Compressed air is another great way to clean microfiber pads. Just like with wool pads, you will want to do this away from the vehicle and point your nozzle a few inches from the pad. Even when washing with water (and after they dry) you may notice paint will cause white microfiber pads to remain the color of the vehicle. This is common for older cars that don’t have a clear coat, but compressed air should help to remove the excess paint transfer that is responsible for this discoloration as long as the pads are dry.
How to Clean Foam Pads
With foam pads you have to be careful with when applying any kind of pressure with your polisher on, because they can heat up and break apart if you’re not careful. There are a few tools that can make it easier to remove excess, like a soft terry cotton towel or a soften nylon bristle brush.
I actually recommend cleaning foam pads by hand since they can tear quite easily. Since foam pads are used when polishing (and not really for compounding or cutting) most of the time they are easier to keep clean, due to the fact they don’t trap substances in fibers like wool or microfiber pads can.
Again, using compressed air also is great to use throughout the polishing process.
Washing Foam, Wool, and Microfiber Pads
So cleaning them is one thing (to avoid using 100 of them on a single car!), but washing pads is essential as well.
One of the most effective ways to clean a basic foam pad is by using a microfiber terry cotton towel, a 5-gallon pocket, and a simple all-purpose cleaner. Fill your bucket to about halfway with clean water, spray your pad with a good coating of all-purpose cleaner, and use the wet towel to work the product out of your pads.
Washing pads by hand is the best way to prolong their use, but a towel or brush can speed up this process, especially if your foam pad has grooves in it.
Microfiber and Wool Pads
If you’re consistently using pads that trap a lot of product (like wool and microfiber), one option to look into is purchasing a pad washer. One of the most common on the market is the Grit Guard Universal Pad Washer. This is a special bucket designed to be used with a spinning pad. After filling it with liquid cleaning solution, you use the grate and grit guard for removing substances.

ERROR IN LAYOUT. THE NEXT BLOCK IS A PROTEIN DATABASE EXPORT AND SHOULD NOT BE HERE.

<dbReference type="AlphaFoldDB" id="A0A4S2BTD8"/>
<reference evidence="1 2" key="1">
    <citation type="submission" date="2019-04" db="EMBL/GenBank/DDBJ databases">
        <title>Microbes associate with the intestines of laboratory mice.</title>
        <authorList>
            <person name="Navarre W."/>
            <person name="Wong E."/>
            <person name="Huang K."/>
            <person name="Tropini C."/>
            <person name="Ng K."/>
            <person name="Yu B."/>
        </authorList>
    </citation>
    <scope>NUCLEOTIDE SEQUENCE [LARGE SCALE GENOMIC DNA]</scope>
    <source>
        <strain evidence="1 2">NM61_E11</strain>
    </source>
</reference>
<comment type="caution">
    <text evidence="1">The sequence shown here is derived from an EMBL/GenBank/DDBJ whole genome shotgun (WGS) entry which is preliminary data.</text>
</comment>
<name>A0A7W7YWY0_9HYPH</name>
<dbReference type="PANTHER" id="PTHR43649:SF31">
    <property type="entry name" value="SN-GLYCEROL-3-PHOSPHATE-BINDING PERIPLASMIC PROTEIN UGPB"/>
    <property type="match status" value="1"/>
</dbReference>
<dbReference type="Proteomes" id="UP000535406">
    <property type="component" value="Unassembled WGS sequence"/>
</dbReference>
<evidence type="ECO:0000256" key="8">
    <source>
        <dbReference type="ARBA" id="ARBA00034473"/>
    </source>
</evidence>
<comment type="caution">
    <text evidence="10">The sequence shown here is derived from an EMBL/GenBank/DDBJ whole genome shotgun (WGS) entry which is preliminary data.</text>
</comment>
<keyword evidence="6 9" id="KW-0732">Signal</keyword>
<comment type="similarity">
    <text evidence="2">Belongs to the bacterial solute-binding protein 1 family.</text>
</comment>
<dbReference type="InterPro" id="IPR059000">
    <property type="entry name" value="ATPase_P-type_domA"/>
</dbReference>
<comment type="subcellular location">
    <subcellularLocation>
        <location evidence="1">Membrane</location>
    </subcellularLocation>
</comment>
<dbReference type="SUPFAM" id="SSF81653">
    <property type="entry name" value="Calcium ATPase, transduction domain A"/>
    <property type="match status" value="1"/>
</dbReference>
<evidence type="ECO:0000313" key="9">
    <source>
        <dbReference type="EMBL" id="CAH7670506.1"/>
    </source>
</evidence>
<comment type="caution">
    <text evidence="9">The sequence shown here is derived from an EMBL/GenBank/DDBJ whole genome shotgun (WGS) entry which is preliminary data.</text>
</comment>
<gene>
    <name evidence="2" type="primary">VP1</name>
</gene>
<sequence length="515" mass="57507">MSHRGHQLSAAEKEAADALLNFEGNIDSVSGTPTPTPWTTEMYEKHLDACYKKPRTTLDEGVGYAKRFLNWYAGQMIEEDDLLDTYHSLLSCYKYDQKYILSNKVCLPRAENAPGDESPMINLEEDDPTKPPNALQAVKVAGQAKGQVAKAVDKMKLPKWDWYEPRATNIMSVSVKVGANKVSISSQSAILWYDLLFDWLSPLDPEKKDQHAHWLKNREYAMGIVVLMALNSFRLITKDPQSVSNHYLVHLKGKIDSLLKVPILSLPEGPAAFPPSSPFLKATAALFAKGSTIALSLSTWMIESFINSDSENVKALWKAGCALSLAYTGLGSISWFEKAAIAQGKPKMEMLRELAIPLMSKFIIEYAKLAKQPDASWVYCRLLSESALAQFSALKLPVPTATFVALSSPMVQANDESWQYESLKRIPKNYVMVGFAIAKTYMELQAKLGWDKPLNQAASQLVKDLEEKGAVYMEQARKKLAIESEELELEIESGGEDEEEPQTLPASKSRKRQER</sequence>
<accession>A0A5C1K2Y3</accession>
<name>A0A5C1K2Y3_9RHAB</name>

I thought this DIY option on YouTube was a great idea and little easier on the pads. You can also find products specifically designed for cleaning pads (but any multipurpose cleaner/degreaser should do).
Tips for Drying Your Pads
For all types of pads, it’s best practice to simply air dry your pads overnight on a drying rack, after removing as much water as you can get out of them before lying them face up. Do not lie pads on the backing, as this can cause water to sit on the glue or Velcro and can damage the adhesive.
Spin drying pads on a rotary or dual action polisher is what many people do to remove most of the water from them.
I don’t recommend using a dryer, but it depends on what the manufacturer recommends. For foam pads, you can even wrap them in a towel, being careful not to wring or squeeze them too tight, as they can de-form into an oval shape over time.
One Last Note – Why Clean Pads are Important
Whether you’re using wool, foam or microfiber, dirty pads can lead to a number of issues like heavy swirls, holograms and pigtails in your paint. Essentially, whatever wax, compound or residue that’s embedded in your pad is going to grind into the surface you’re buffing or polishing.
Ultimately, the key to maximizing your polishing pads is consistent cleaning. By tackling excess product before it sets into the pad, you’ll save yourself time and money, and you’ll generally find that your pads won’t wear out as fast. Let me know if you have another method that works for you.